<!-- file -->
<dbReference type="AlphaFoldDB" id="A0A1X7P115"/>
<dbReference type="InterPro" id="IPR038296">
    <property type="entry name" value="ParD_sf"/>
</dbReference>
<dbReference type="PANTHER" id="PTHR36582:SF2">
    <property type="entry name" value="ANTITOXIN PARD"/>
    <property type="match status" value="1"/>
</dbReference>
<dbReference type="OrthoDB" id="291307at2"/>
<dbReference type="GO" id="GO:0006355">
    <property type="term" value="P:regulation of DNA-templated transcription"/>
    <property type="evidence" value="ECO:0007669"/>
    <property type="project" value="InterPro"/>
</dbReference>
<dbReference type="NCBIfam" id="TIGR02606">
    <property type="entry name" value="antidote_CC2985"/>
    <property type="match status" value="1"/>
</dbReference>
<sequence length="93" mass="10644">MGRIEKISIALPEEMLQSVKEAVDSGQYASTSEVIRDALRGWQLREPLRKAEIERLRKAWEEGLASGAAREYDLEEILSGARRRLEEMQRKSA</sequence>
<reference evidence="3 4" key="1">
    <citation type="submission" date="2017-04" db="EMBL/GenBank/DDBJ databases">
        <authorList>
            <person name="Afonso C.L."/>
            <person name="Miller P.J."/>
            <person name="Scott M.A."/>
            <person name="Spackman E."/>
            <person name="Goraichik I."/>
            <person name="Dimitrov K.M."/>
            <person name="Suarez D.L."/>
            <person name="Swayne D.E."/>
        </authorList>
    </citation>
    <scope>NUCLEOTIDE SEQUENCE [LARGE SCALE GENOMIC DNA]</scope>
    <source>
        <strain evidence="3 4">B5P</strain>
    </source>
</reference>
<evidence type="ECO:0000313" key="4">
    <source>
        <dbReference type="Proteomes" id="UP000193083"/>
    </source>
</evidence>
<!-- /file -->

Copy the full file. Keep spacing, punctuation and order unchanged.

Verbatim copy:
<dbReference type="AlphaFoldDB" id="A0A1X7P115"/>
<dbReference type="InterPro" id="IPR038296">
    <property type="entry name" value="ParD_sf"/>
</dbReference>
<dbReference type="PANTHER" id="PTHR36582:SF2">
    <property type="entry name" value="ANTITOXIN PARD"/>
    <property type="match status" value="1"/>
</dbReference>
<dbReference type="OrthoDB" id="291307at2"/>
<dbReference type="GO" id="GO:0006355">
    <property type="term" value="P:regulation of DNA-templated transcription"/>
    <property type="evidence" value="ECO:0007669"/>
    <property type="project" value="InterPro"/>
</dbReference>
<dbReference type="NCBIfam" id="TIGR02606">
    <property type="entry name" value="antidote_CC2985"/>
    <property type="match status" value="1"/>
</dbReference>
<sequence length="93" mass="10644">MGRIEKISIALPEEMLQSVKEAVDSGQYASTSEVIRDALRGWQLREPLRKAEIERLRKAWEEGLASGAAREYDLEEILSGARRRLEEMQRKSA</sequence>
<reference evidence="3 4" key="1">
    <citation type="submission" date="2017-04" db="EMBL/GenBank/DDBJ databases">
        <authorList>
            <person name="Afonso C.L."/>
            <person name="Miller P.J."/>
            <person name="Scott M.A."/>
            <person name="Spackman E."/>
            <person name="Goraichik I."/>
            <person name="Dimitrov K.M."/>
            <person name="Suarez D.L."/>
            <person name="Swayne D.E."/>
        </authorList>
    </citation>
    <scope>NUCLEOTIDE SEQUENCE [LARGE SCALE GENOMIC DNA]</scope>
    <source>
        <strain evidence="3 4">B5P</strain>
    </source>
</reference>
<evidence type="ECO:0000313" key="4">
    <source>
        <dbReference type="Proteomes" id="UP000193083"/>
    </source>
</evidence>